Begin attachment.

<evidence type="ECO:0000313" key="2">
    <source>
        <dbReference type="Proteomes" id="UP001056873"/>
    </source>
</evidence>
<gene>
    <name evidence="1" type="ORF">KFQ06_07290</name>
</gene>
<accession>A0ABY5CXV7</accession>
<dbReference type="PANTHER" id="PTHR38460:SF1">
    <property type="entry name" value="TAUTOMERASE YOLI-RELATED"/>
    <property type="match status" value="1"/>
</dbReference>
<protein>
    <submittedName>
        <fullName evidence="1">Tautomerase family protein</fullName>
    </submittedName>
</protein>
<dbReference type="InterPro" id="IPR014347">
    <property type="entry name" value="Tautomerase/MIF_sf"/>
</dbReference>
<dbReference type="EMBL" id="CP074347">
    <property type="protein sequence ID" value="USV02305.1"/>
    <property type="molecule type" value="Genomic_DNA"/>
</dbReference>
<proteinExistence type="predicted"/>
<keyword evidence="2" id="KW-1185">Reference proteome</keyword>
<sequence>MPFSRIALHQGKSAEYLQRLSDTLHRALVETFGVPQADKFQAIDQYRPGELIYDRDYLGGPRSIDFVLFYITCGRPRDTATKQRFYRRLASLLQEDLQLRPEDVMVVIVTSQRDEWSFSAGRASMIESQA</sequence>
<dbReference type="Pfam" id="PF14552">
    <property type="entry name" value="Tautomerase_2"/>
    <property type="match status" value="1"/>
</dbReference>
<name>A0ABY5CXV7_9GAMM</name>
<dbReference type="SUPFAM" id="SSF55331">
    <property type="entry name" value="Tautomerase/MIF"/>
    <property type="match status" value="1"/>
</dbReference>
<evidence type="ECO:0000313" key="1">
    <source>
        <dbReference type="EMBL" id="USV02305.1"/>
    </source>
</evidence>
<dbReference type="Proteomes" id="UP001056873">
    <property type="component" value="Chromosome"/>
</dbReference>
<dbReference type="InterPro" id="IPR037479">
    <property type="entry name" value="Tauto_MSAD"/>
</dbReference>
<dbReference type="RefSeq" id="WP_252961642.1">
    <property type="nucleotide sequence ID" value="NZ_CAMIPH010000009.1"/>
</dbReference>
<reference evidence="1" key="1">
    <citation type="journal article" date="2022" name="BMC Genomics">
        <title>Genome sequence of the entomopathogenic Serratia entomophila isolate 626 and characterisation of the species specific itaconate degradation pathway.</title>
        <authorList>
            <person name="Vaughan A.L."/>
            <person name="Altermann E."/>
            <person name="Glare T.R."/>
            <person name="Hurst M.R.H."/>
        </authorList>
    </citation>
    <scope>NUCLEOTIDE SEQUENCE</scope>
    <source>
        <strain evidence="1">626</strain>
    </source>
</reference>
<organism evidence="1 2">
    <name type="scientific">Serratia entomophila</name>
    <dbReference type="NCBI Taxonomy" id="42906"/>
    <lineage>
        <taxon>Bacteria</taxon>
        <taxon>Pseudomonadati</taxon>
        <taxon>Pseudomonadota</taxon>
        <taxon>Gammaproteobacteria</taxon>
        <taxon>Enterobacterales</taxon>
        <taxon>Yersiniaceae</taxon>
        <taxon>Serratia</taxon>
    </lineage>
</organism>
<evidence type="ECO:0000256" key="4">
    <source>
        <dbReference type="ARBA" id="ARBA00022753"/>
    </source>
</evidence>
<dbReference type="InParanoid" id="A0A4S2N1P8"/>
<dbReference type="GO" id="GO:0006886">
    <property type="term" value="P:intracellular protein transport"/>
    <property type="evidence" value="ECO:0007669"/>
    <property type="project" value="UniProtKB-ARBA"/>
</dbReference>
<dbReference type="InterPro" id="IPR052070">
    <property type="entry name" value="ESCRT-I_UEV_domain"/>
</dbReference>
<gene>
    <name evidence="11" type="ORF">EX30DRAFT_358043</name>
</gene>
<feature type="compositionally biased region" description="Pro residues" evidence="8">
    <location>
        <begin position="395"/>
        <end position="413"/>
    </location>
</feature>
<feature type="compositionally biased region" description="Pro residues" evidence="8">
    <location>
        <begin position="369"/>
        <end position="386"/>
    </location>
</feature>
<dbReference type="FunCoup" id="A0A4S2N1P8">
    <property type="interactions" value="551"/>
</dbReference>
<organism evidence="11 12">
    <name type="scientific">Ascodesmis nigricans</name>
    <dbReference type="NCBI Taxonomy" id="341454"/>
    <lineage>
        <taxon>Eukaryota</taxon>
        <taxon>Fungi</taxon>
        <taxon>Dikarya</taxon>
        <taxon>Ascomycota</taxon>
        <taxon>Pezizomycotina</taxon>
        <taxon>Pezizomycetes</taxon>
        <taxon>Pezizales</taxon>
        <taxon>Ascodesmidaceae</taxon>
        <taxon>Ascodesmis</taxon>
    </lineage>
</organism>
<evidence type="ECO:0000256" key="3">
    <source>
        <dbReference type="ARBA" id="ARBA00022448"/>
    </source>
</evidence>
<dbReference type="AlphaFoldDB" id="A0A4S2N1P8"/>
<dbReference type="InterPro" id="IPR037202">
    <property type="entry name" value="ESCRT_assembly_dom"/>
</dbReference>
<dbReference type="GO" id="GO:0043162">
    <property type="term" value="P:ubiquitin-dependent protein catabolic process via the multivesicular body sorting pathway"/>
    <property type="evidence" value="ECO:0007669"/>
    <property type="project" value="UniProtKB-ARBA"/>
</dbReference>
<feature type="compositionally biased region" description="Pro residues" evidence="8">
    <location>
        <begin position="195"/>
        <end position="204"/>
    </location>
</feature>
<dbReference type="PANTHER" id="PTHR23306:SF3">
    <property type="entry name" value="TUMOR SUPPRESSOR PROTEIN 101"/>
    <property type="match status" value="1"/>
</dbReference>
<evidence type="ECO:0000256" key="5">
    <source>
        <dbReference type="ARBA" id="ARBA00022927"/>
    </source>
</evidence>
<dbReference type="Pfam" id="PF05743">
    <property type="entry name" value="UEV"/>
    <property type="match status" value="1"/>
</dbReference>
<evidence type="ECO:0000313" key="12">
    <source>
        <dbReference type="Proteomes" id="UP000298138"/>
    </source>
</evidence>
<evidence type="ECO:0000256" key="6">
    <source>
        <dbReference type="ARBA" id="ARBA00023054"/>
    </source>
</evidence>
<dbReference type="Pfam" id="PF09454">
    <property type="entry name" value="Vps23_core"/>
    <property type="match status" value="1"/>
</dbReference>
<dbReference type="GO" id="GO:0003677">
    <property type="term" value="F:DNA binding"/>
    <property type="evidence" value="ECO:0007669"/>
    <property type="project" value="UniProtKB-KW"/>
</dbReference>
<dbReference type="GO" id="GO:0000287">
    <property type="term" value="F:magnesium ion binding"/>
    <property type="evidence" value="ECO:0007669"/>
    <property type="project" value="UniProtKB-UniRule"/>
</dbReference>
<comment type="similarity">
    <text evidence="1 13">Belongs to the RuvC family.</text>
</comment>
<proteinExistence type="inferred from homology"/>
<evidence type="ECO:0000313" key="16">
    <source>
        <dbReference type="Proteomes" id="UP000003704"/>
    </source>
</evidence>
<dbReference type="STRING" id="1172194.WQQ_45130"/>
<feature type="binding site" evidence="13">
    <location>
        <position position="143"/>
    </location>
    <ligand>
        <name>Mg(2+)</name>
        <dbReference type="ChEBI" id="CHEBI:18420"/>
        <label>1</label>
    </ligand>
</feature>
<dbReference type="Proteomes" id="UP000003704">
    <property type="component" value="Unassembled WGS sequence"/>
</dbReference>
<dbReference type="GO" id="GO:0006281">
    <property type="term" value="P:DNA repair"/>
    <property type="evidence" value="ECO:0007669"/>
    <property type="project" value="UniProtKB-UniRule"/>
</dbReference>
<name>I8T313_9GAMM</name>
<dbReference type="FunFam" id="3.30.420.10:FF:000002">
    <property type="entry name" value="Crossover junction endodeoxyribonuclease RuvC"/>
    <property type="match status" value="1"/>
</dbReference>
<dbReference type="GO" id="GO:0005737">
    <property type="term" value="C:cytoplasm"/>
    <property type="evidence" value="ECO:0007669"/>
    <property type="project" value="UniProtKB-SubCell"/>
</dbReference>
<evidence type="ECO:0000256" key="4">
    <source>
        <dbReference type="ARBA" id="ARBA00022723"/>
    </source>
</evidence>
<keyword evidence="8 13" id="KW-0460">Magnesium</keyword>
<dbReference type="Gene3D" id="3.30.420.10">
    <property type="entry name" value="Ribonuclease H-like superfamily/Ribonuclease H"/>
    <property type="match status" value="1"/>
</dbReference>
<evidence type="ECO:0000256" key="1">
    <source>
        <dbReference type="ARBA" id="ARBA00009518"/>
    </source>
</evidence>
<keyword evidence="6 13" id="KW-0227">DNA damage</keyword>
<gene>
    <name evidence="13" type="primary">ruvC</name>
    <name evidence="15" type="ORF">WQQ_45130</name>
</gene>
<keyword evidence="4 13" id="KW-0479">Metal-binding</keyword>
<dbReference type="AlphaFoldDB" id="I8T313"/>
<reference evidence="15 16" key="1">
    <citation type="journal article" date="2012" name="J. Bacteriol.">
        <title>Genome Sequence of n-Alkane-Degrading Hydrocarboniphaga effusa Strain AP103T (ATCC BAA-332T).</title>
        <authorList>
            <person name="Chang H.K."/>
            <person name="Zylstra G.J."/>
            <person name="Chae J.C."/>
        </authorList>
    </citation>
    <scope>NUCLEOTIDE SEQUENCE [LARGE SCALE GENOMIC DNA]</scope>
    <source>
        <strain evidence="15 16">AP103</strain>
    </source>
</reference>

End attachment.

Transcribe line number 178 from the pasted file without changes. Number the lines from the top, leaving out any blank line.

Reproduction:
</dbReference>